Note: Where available, the PDF/Word icon below is provided to view the complete and fully formatted document
 Download Full Day's HansardDownload Full Day's Hansard    View Or Save XMLView/Save XML

Previous Fragment    Next Fragment
Thursday, 5 December 1974
Page: 4784


Mr Snedden asked the Minister for Labor and Immigration, upon notice:

(1)   With reference to the answer to question No. 765 (Hansard, 17 October 1974, page 2573) how were the 472 migrant women selected to receive assistance under the home tutor training program.

(2)   How many migrant women have sought assistance under this program since its inception.

(3)   What procedures are adopted to evaluate the success of the program.

(4)   Is any Government assistance given to women who volunteer to undertake home tutoring.

(5   ) How many migrant women are in need of this type of training and assistance.


Mr Clyde Cameron (HINDMARSH, SOUTH AUSTRALIA) - I an informed that the answer to the right honourable member's question is as follows:

(   1 ) and (2) The Home Tutor Scheme is based on voluntary participation both by the tutors and the migrant pupils. A co-ordinating committee has been established in each State under the Regional Director of the Department of Labor and Immigration and involving representatives of the voluntary organisations concerned, the Good Neighbour Council and the adult migrant education sections of the State Department of Education. Tutors and prospective pupils are listed following personal enquiry, through contacts notified by members of the Good Neighbour Movement and the voluntary organizations and through departmental resources (such as welfare officers working in the community). An important facet of the scheme is the matching of tutor with pupil taking into account, amongst other things, compatibility and physical location. At 21 November 1382 migrant women had been enrolled in the scheme and these should all have been matched with tutors by the end of this calendar year.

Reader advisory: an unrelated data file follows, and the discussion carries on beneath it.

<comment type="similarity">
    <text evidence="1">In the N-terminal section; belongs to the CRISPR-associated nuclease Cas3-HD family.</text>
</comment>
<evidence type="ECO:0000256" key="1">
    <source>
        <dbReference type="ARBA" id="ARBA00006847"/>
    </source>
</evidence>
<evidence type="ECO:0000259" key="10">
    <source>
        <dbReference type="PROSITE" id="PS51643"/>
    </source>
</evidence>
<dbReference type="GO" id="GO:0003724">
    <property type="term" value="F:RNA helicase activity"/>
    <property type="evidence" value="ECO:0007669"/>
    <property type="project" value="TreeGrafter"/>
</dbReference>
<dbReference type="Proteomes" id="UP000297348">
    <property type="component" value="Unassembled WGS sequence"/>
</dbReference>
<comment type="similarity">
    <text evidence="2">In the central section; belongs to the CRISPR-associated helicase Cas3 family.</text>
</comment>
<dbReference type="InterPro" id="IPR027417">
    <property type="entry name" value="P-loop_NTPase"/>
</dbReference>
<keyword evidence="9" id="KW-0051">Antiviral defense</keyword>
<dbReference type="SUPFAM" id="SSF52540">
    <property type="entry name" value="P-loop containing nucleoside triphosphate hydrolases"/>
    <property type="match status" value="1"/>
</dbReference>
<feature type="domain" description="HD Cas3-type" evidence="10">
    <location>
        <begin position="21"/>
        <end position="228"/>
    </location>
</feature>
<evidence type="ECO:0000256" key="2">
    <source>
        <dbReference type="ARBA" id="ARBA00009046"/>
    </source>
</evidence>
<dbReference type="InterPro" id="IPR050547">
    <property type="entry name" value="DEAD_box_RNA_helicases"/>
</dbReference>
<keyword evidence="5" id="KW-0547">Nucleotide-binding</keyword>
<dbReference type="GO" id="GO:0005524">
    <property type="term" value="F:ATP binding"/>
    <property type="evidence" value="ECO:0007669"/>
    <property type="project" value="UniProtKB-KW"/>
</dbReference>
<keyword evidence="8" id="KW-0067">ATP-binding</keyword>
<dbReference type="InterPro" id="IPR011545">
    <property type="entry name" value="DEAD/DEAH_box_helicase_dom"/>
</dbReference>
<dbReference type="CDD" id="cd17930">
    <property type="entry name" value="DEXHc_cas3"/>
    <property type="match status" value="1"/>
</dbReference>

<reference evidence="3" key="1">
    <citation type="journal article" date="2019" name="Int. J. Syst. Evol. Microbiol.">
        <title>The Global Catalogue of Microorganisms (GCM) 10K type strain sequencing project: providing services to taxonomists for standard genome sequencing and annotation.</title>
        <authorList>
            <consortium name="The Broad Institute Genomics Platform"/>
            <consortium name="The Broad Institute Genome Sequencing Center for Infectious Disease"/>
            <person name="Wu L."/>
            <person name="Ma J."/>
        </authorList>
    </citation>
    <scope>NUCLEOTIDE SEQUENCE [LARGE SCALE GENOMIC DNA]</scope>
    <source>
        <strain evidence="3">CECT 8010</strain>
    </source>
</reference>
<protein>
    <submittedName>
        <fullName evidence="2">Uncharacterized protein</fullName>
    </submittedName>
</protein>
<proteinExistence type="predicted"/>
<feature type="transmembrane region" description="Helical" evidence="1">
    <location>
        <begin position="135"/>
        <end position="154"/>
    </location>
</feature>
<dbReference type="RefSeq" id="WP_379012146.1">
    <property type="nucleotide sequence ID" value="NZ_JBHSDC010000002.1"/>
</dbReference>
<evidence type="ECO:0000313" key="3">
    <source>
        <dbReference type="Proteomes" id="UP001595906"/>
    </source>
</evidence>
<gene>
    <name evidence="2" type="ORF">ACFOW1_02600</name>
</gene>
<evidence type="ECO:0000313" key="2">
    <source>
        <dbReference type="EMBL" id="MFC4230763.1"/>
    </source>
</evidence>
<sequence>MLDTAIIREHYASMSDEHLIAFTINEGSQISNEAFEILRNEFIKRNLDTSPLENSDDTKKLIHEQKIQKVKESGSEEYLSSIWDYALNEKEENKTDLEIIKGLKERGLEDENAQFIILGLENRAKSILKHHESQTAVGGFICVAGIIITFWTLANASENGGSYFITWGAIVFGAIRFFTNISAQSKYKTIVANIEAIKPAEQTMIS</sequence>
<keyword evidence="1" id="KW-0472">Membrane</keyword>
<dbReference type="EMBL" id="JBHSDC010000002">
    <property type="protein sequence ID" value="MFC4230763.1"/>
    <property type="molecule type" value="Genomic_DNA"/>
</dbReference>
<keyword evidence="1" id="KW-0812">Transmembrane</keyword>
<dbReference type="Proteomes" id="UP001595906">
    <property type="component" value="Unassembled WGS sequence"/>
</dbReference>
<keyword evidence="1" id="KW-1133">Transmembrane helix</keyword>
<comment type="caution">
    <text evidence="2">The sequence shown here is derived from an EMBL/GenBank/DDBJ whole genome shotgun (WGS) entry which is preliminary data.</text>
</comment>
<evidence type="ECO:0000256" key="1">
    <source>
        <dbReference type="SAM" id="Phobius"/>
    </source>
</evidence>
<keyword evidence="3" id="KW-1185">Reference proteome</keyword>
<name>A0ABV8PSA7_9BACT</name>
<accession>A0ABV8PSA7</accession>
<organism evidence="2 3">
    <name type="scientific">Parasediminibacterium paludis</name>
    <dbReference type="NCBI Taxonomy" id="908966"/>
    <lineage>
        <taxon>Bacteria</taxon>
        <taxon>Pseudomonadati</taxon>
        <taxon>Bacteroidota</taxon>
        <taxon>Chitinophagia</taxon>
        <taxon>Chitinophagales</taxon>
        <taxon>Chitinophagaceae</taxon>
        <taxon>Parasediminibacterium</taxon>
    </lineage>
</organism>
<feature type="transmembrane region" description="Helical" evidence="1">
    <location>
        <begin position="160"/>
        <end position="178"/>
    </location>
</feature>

(3)   Re-training and recall sessions held regularly for the tutors provide the basis on which the effectiveness of the scheme can be evaluated. The primary objective of the scheme is to secure language improvement in the informal situation of the migrant women's home. Equally important however is the extent to which the scheme will encourage the integration of migrant women through the development of personal relationships between tutors and pupils and the assistance given generally to migrant women m adapting to life in a new community. The extent to which personal relationships are developed in this way would be regarded as clear evidence of the success of the scheme.

(4)   Tutors are provided with a copy of the Home Tutor Kit and are given training in its use. Regular recall sessions are arranged for further training and to allow tutors to exchange information on their experiences. The tutors work on a voluntary basis and do not receive any financial remuneration.

(5   ) The number of migrant women in need of home tutoring cannot readily be assessed. They would comprise all migrant women who would prefer to have tutoring in the informal situation of their home as a first step to receiving instruction in the formal situation of classes established in the community.







Suggest corrections